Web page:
A three-year contract between actors and producers has won approval from the Screen Actors Guild-American Federation of Television and Radio Artists National Board of Directors and now goes to the full membership for a ratification vote.

A three-year contract agreement has also been reached between National Public Radio and SAG/AFTRA workers just days after employees at the public radio network sought authorization to strike.

Few details of either deal were released, but for SAB/AFTRA actors, they are provided salary increases, typical union protections and nixes a proposal to pay new hires less than existing employees, according to a SAG/AFTRA statement.

That board voted 77.4 to 22.5 percent Saturday to recommend a “yes” vote on the contract, which includes annual wage increases of 2.5 percent, 3 percent and 3 percent over the next three years.

It also includes improved compensation for work aired on streaming services such as Netflix and Amazon and for background actors.

If approved by the membership, the contract would be in effect retroactively to July 1 through June 30, 2020.

“I am thankful to the board for its approval and recommendation of this agreement and am delighted at what the negotiating team was able to achieve,” SAG/AFTRA president Gabrielle Carteris said following the vote. “We have negotiated a forward-looking package with meaningful gains across our entire membership.”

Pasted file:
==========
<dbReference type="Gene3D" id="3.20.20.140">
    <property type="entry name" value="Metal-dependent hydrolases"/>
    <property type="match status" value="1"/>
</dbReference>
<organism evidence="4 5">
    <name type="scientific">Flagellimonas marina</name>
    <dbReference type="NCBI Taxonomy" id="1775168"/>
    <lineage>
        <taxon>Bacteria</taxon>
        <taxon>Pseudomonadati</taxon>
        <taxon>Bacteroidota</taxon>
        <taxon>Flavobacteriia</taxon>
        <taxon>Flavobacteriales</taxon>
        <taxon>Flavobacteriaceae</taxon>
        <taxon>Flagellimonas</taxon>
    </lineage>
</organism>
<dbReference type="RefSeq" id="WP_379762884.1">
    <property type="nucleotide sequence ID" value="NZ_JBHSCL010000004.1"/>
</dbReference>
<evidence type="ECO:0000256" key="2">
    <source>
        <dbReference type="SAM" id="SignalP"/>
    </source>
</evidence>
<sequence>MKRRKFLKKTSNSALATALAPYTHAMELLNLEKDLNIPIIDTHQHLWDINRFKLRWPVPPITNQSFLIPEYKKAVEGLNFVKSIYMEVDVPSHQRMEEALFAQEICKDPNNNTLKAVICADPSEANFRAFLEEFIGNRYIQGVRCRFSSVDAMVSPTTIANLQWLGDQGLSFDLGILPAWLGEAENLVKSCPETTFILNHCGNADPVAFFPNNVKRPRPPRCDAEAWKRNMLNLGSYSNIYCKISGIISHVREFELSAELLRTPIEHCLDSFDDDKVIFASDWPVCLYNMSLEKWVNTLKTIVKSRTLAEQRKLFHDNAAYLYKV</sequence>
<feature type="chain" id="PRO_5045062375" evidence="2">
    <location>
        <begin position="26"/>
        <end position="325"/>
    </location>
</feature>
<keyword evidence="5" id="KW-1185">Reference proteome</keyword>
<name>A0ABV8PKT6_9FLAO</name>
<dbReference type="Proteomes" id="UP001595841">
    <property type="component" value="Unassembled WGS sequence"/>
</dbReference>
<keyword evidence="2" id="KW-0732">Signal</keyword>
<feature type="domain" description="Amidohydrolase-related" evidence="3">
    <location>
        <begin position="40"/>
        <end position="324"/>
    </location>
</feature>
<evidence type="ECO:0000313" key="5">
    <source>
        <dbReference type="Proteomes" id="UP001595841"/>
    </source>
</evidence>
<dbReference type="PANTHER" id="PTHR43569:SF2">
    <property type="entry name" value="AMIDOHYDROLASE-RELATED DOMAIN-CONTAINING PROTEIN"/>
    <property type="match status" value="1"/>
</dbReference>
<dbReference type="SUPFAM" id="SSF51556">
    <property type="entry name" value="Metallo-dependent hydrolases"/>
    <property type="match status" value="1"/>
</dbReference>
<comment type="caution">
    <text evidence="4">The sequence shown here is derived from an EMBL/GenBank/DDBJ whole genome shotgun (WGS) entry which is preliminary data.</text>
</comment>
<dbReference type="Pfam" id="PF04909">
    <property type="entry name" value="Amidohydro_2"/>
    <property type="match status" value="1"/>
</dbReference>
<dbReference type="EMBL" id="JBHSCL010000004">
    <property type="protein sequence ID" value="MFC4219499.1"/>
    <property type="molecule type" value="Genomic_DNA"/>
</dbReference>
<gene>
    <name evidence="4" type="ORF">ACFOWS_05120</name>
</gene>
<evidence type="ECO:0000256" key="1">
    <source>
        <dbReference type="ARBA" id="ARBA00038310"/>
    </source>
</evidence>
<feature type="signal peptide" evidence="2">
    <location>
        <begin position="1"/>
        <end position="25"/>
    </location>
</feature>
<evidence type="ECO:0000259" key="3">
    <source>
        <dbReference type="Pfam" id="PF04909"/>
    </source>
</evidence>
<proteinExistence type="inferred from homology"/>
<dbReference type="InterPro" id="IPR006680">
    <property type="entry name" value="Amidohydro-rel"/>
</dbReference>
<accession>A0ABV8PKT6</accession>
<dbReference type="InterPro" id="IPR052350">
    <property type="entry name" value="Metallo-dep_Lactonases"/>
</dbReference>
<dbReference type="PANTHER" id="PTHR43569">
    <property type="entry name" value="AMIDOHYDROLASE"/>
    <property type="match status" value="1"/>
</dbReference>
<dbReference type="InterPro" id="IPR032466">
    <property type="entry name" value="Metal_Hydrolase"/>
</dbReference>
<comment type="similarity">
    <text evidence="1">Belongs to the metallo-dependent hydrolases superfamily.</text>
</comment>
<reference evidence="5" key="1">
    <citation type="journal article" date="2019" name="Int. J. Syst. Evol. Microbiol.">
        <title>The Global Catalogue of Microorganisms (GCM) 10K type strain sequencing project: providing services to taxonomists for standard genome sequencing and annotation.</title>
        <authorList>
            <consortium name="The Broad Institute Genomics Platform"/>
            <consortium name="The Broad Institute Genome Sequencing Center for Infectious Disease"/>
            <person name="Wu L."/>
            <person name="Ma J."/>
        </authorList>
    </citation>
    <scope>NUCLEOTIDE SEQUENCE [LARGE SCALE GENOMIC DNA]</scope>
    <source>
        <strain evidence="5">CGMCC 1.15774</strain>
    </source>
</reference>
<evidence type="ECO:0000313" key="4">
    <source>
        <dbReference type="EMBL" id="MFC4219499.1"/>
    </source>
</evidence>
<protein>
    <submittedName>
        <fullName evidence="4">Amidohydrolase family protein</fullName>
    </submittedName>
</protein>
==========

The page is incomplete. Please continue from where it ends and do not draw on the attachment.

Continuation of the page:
The initial deal was reached at 5:45 a.m. on July 4 after extended negotiations following the expiration of the old contract on June 30. The agreement averted what observers feared would have been a costly and disruptive strike.

The overall value of the deal was pegged at $256 million, outpacing the previous contract’s value of $200 million. Negotiations were conducted at the AMPTP headquarters in Sherman Oaks headquarters of the Alliance of Motion Picture and Television Producers.

Ballots will start going out Monday to SAG/AFTRA’s estimated 160,000 members. The deadline to vote is Aug. 7.

A three-year contract agreement has  also been reached between National Public Radio and SAG/AFTRA just days after station employees sought authorization to strike.

No details of the deal were released, but it provides salary increases, typical union protections and nixes a proposal to pay new hires less than existing employees, according to a SAG/AFTRA statement.

The agreement was reached at 12:08 Sunday morning after the existing contract was extended for 24 hours.

On Friday, NPR’s roughly 400 employees asked SAG/AFTRA’s board for authorization to go on strike. They also asked to set up a “We Make NPR” website with a countdown clock under the headline “The future of NPR is at stake,” according to Variety.

Talks had continued with the aid of a federal mediator.

A key sticking point was the proposal to pay new employees less than their established co-workers.

“Equal pay for equal work,” NPR employee negotiator Rebecca Sullivan told Variety. “We do no want a two-tier pay system for employees who do the same job.”

–City News Service

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